October 1964. Tïlïwe village on the Upper Maroni river, French Guyana. Palanaiwa, a Wayana chief, decides to organize a major initiation ritual known as a maraké . Opoja, chief of a neighboring village called Tïpïti, accepts the invitation. The
Translator : Translated by Matthew Carey
The Arab Student Union and the Communitas of the Palestinian Israeli Educated
In spite of state efforts to limit public nationalist ritual of the Palestinian Israeli community, one ritual system, as this article details, is kept intact by the Arab Student Union (ASU). Based on an ethnographic study of the Hebrew University ASU, I show how this ritual system is instructive in a specific, educated Palestinian Israeli identity. Instruction revolves around the root paradigms of a specifically Israeli Palestinian-ness and of the national responsibility of the educated. The instructive ritual system arouses communitas of the educated Palestinian community through instruction carried out in the context of sacralized space and time and by means of the use of ritual art and events, the recruitment of ritual commentators, and the intermeshing of ethos and world-view. This ritual system can be understood as an indigenous Palestinian Israeli pedagogy for liberation.
The Practice of ‘sharing’ in a New Age Variant of Umbanda
In contemporary Pagan and New Age rituals aimed at self-enhancement and personal development, verbal exchanges generally referred to by the emic term ‘sharing’ often follow the ritual endeavors. The experts who conduct these rituals (whether
The Large-Scale Rituals of the Repkong Tantrists in Tibet
In discussions on processes of ritual assessment and modification, the rituals examined are most often of a ‘performance-centered’ nature. 1 I am drawing here on Atkinson’s (1989: 14–15) useful distinction between ‘liturgy-centered’ and
Jens Kreinath and Refika Sariönder
( Kehl–Bodrogi 1988: 121, 230 ; Markoff 1986: 42 ; Vorhoff 1995: 64–68 ). Organized in cultural associations, Alevis started to make their ritual practice intentionally accessible to non–initiated Alevis and to non–Alevis, in contrast to their former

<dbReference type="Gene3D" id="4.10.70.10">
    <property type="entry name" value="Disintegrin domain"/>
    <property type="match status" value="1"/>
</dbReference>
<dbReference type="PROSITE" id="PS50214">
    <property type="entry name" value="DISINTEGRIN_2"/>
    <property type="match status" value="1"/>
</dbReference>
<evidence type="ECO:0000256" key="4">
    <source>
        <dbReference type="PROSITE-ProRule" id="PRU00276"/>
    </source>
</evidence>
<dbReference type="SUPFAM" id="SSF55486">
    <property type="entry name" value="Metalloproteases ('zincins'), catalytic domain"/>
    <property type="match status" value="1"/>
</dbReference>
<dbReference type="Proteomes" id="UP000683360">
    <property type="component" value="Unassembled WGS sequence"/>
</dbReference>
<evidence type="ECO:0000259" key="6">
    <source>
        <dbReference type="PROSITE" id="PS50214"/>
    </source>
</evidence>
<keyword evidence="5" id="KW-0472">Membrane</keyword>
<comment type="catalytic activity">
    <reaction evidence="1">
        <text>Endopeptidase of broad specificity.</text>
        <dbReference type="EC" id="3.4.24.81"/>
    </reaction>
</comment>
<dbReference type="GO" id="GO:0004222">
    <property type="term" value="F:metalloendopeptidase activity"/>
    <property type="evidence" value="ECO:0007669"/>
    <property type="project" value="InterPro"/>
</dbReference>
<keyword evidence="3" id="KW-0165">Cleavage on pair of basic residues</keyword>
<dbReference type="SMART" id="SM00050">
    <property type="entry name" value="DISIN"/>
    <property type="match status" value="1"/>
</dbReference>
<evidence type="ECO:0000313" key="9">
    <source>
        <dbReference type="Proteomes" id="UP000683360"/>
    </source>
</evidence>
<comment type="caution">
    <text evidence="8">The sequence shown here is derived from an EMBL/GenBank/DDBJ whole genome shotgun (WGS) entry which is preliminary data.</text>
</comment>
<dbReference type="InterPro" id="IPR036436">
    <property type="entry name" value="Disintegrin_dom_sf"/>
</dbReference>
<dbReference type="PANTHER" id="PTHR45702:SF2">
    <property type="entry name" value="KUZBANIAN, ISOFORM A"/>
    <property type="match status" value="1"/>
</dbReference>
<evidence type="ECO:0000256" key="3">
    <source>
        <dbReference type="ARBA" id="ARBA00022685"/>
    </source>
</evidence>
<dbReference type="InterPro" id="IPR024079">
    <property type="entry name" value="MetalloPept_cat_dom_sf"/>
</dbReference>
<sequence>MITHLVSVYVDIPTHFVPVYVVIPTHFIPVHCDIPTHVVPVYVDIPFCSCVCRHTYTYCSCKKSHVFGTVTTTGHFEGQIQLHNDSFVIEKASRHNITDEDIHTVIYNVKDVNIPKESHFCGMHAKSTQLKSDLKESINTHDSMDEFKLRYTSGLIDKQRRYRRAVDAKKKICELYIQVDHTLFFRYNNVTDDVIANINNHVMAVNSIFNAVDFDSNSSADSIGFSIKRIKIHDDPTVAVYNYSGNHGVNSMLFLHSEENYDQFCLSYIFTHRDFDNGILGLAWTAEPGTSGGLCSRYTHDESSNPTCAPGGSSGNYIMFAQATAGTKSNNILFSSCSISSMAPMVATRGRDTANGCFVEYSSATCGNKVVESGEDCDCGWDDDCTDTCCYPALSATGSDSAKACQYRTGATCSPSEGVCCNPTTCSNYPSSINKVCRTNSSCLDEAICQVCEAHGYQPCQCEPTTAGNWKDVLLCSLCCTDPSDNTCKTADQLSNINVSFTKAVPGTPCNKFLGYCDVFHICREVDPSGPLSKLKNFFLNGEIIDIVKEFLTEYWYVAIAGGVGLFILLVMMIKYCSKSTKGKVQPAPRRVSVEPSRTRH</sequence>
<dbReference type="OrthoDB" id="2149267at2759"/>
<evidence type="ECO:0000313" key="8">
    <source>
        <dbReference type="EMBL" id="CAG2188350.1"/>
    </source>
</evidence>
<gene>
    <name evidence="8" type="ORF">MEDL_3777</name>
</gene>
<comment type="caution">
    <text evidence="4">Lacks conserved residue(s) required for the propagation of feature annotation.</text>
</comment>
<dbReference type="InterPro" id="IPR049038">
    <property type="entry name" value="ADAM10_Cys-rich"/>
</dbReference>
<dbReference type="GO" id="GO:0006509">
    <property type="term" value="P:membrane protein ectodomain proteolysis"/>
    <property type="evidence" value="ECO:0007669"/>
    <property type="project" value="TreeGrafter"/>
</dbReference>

Helen A. Robbins and Leigh Kuwanwisiwma
While repatriation legislation in the United States was always intended to be restorative, the highly ritualized, bureaucratic processes involved often serve to reinscribe the very power structures they are, in theory, designed to remedy. This
Moving Relations, Patterned Effusions
François Berthomé and Michael Houseman
This article reconsiders the connection between 'ritual' and 'emotion' from a pragmatic, relational perspective in which rituals are seen as dynamic interactive contexts and emotions as fairly short-lived emergent properties and integral components of these interactions. It emphasizes ritual's capacity to reallocate social positions by instantiating characteristic patterns of relationship, and the way particular emotions crystallize and express these patterns. In short, ritual emotions are treated as the sensate qualities of ritual relationships. From this standpoint, emotions feature in ceremonial settings not as striking experiences grafted onto practices and representations, but as constitutive aspects of ritual interactions themselves, whose properties of bodily salience and relational reflexivity both reflect and inflect the latter's course in a variety of sensory, expressive, moral, and strategic ways. Four issues relating to ritual and emotion are discussed within the framework of particular ceremonial practices that have been the object of much recent research: (1) the ritual expression of emotions in funerary laments, (2) the waning of cathartic models in the interpretation of rites of affliction, (3) the intense emotional arousal characteristic of initiatory ordeals, and (4) the self-constructive, affective dimensions of contemporary devotional practices.